Practice Area: Commercial Business Litigation, Compliance, and Trials - Utah Pattern of Unlawful Activity Act   drop

In 1970, Congress passed the Racketeer Influenced and Corrupt Organizations Act (“RICO”) to combat organized crime in the United States.  In Utah, our Legislature has seen fit to pass into law our own version of RICO, the Utah Pattern of Unlawful Activity Act (“UPUAA”), which is commonly referred to as “Utah RICO,” or “State RICO,” or “little RICO.”

Criminal Charges Under the UPUAA:

In order to bring a charge under the UPUAA, the State must prove that an individual engaged in a “pattern of unlawful activity,” which means that the individual must have committed “at least three episodes of unlawful activity” as defined by the statute.  However, the three episodes of “unlawful activity” cannot be isolated.  Rather, the State must prove the episodes were not isolated and they exhibited the “same or similar purposes, results, participants, victims, or methods of commission, or otherwise are interrelated by distinguishing characteristics.”
Next, if the State can prove the existence of a pattern of unlawful activity, then the State must still prove “enterprise” and that the individual engaged in an “unlawful act” under the statute.  Under the statute, an “enterprise” means “any individual, sole proprietorship, partnership, corporation, business trust, association, or other legal entity, and any union or group of individuals associated in fact although not a legal entity, and includes illicit as well as licit entities.”  Unlawful acts under the statute include: 1) using or investing “any proceeds derived … from a pattern of unlawful activity,” or any “proceeds derived from the investment or use of those proceeds, in the acquisition of any interest in, or the establishment or operation of, any enterprise;” 2) acquiring or maintaining, “through a pattern of unlawful activity,” “any interest in or control of any enterprise”; 3) conducting or participating as an employee or associate of an enterprise “in the conduct of that enterprise’s affairs through a pattern of unlawful activity”; and 4) conspiring to violate any of the aforementioned provisions.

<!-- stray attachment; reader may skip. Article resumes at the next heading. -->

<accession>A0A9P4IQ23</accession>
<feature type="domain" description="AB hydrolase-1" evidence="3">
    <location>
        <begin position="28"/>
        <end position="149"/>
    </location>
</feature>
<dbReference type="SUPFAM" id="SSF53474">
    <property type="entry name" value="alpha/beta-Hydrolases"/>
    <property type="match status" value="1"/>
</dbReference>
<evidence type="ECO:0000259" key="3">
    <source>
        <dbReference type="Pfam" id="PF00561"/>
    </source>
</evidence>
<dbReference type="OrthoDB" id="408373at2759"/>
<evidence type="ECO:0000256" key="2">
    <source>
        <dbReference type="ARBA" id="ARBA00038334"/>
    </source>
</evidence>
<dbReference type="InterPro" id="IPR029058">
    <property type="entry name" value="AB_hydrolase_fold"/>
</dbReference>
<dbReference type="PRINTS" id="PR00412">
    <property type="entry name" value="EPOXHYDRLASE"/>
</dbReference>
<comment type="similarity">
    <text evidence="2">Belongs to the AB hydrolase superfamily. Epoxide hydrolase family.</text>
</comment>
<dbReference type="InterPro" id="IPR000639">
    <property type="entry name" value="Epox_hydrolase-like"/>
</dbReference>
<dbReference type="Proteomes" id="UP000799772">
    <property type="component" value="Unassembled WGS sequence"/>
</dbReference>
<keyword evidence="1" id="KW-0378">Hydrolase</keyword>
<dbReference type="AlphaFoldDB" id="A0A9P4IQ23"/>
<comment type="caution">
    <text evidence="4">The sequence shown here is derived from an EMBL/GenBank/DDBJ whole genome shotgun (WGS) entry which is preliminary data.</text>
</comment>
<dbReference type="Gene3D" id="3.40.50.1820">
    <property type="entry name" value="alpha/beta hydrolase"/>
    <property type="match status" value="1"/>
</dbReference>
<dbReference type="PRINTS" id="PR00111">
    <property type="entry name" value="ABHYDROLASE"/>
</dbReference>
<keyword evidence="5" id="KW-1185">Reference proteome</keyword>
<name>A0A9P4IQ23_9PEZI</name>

A person that is charged with violating the UPUAA faces a second degree felony, as well as significant fines, and, if the case was brought by the attorney general or a county or district attorney, then the person may be ordered to pay the cost of “investigating and prosecuting the offense and the costs of securing the forfeitures provided for in” the statute.  In addition to the aforementioned penalties, upon conviction, a court may order the person to pay restitution, order the person to divest themselves of any interest in or control of any enterprise, impose reasonable restrictions on the person’s future activities or investments, and/or order the dissolution or reorganization of any enterprise.
Civil Remedies Under the UPUAA:

In addition to the criminal penalties associated with the UPUAA, the statute also provides remedies for those “injured by a pattern of unlawful activity.”  First, an injured person “may sue in an appropriate district court and recover twice the damages he sustains.”  Second, at the conclusion of a cause of action brought under the UPUAA, the “prevailing party” is entitled to recover “the costs of suit, including reasonable attorney fees.”
Knowing and understanding the ins and outs of the UPUAA can be a daunting task, to say the least.  Furthermore, the fact that the UPUAA subjects wrongdoers to a possible felony, makes the statute even more imposing.  Likewise, the civil remedy portion of the statute opens alleged wrongdoers to civil liability, while at the same time affording a cause of action to those injured by an alleged wrongdoer.  As a result, a person that is the subject of a UPUAA charge, or a person that has been injured by an alleged wrongdoer through a pattern of unlawful activity, needs a lawyer to navigate them through the pitfalls of the UPUAA.  Christensen & Jensen’s UPUAA attorneys have the knowledge and experience necessary to defend against charges brought pursuant to the UPUAA, as well to bring and defend claims under the statute’s civil remedy provision.

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